World & Nation

University of Maryland hacked; 309,000 Social Security numbers stolen

University of Maryland
University of Maryland President Wallace Loh, left, in 2012. On Wednesday, he said a school computer database containing names and Social Security numbers had been hacked.
(Amy Davis / Baltimore Sun)

The names and Social Security numbers of more than 309,000 students and staff from the University of Maryland, dating back to 1998, were stolen in a “sophisticated” security attack that penetrated recently bolstered defenses, the school’s president announced late Wednesday.

President Wallace Loh apologized for what was one of the largest single data breaches suffered by a university in the last decade.

The university said it began investigating with law enforcement and private cybersecurity experts within 24 hours of learning of the breach of a specific database. The database contained the name, date of birth, Social Security and university identification number for every person issued university identification for its College Park and Shady Grove campuses since 1998. The university said no other information was compromised.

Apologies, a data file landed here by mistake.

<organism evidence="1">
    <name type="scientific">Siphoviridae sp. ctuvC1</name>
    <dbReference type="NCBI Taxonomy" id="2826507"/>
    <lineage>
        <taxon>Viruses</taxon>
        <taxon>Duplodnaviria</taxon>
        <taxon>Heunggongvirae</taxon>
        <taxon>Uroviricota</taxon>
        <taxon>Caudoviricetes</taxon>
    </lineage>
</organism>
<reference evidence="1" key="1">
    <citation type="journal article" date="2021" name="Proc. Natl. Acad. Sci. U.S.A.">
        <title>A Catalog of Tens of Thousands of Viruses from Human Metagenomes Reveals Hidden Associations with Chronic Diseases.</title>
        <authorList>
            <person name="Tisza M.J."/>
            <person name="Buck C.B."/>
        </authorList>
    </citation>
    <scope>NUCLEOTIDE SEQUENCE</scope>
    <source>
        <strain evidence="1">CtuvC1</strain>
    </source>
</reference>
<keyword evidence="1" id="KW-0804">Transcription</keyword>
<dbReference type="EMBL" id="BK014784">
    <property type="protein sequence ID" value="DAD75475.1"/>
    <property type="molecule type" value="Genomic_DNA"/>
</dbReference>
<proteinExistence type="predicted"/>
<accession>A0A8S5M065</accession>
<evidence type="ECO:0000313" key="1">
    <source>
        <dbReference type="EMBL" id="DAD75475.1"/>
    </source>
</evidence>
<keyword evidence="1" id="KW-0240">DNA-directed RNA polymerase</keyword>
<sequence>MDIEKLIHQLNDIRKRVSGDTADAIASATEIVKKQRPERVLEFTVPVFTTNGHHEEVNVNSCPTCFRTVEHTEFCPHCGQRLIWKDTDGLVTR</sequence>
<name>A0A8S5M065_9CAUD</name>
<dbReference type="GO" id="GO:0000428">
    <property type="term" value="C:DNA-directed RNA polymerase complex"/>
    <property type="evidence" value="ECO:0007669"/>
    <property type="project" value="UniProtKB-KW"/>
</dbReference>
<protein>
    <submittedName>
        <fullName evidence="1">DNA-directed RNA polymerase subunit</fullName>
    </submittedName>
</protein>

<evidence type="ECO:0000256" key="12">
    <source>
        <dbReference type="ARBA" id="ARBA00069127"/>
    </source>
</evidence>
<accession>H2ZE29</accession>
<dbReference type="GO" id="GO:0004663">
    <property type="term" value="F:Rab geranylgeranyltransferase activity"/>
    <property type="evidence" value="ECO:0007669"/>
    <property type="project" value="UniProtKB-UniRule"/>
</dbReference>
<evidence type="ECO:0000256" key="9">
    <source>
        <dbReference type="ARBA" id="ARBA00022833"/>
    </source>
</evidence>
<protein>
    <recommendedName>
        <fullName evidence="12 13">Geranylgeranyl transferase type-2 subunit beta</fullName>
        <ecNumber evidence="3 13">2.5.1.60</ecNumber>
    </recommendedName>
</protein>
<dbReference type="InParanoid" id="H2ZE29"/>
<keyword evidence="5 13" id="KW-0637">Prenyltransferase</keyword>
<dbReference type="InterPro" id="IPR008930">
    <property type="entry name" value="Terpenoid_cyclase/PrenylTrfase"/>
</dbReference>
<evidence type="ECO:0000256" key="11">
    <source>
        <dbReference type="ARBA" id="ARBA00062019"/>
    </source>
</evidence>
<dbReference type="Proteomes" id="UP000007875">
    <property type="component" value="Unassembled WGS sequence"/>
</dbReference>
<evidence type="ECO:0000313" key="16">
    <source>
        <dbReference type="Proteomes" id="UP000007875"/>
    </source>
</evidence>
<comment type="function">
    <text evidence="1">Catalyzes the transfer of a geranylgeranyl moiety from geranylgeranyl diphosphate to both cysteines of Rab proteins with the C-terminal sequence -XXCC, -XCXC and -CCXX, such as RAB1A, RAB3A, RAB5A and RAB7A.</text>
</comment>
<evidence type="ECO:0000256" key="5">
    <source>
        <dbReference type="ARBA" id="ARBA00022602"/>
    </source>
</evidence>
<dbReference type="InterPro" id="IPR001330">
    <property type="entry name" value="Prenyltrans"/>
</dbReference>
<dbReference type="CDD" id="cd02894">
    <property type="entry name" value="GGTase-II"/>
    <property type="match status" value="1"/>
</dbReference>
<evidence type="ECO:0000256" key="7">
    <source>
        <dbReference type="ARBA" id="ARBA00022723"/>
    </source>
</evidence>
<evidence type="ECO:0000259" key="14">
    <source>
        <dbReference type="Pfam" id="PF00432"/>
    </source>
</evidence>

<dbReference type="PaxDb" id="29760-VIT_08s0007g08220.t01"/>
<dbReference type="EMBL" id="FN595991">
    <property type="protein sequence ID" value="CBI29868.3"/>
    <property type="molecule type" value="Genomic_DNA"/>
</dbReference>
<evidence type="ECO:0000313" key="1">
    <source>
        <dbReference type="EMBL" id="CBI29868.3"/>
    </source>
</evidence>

“With the assistance of experts, we are handling this matter with an abundance of caution and diligence,” Loh said in a statement. “Computer forensic investigators are examining the breached files and logs to determine how our sophisticated, multi-layered security defenses were bypassed.”


A year of free credit monitoring is being offered to all affected people, and the university urged those individuals to be wary of scam artists contacting them.

Loh noted that universities remained an attractive target for hackers.

“We recently doubled the number of our IT security engineers and analysts,” he said. “We also doubled our investment in top-end security tools. Obviously, we need to do more and better, and we will.”

The public school, ranked among the top 50 in the nation, has about 27,000 undergraduates and 10,000 graduate students.


A breach at UCLA in 2006 affected 800,000 people, and one four years later at Ohio State University had 750,000 victims. Dozens of other schools, including Stanford University, have seen thousands of records compromised.

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